Date of Graduation

Spring 2015

Document Type

Honors Research Project

Research Sponsor

Dudley Turner

First Reader

Robbie F. Williford

Second Reader

Aysen Ulupinar

Abstract

The entirety of higher education is facing new budgeting and costly cuts to essential entities of the institutions. One of the most expensive and fiscally-beneficial parts of most college campuses are their residential facilities. With the thousands of universities in the country come hundreds of thousands of residence halls, all filled with pairs of roommates. Apart from a handful of them that self-select who they room with, the majority of college roommates are randomly paired using a computerized questionnaire that does its best to put two random individuals together in hopes that they are compatible as roommates. This state of the art review considers what research has been done to look into what makes the perfect college roommate. If this process can be improved, hopefully the attrition of on-campus living will decrease and residential students across the country will be happier and more content with their living situations. It explores what techniques have been used to study roommate relationships, what has been found regarding compatibility of roommates, and what can be done in the future to continue to perfect this roommate-pairing process.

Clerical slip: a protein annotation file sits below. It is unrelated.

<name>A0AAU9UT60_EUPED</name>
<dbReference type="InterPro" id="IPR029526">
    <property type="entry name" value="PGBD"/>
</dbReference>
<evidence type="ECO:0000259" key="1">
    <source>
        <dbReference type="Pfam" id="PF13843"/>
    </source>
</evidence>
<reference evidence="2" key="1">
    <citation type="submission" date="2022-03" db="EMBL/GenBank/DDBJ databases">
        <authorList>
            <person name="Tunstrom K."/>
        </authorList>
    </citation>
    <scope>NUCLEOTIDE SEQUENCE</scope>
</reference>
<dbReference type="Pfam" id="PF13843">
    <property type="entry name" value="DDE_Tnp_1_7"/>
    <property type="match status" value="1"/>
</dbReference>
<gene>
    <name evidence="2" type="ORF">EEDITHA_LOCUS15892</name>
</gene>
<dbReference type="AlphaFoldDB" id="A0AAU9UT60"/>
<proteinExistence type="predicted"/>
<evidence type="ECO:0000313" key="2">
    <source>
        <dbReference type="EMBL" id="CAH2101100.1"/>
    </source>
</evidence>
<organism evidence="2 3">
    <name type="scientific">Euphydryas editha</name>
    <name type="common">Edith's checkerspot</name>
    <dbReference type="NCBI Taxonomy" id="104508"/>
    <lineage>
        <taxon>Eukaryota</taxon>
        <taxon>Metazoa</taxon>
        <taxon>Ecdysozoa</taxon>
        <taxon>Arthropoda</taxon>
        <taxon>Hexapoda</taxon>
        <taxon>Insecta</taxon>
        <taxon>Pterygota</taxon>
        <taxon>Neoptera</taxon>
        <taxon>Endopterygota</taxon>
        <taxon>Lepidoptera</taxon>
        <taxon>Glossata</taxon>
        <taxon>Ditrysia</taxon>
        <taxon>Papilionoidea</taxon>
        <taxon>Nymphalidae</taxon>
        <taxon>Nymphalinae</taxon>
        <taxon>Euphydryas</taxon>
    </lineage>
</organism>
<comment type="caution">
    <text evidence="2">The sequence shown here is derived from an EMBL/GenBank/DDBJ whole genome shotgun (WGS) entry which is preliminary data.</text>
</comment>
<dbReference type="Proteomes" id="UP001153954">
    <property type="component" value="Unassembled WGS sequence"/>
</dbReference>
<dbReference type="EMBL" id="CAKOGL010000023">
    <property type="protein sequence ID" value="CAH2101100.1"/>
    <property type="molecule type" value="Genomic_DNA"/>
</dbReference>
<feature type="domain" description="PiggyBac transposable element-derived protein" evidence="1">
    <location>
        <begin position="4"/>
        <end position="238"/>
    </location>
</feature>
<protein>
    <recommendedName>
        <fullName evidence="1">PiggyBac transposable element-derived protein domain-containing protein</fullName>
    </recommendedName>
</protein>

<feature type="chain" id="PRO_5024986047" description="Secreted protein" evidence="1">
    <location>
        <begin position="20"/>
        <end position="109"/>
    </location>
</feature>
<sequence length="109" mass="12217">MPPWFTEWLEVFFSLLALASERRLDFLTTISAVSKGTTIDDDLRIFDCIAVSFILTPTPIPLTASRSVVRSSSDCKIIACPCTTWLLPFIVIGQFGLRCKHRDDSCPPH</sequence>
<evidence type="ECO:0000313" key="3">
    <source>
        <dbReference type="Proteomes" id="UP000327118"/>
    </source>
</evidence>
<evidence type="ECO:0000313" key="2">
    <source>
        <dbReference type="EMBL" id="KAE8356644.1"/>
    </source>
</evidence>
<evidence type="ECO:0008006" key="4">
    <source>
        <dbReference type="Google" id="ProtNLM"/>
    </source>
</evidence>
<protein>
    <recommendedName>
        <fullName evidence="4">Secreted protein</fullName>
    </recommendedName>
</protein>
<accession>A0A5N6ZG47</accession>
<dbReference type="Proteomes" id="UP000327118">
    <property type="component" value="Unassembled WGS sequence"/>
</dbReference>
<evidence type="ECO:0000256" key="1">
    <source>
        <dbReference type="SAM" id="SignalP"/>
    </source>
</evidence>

Comments

A state of the art review.

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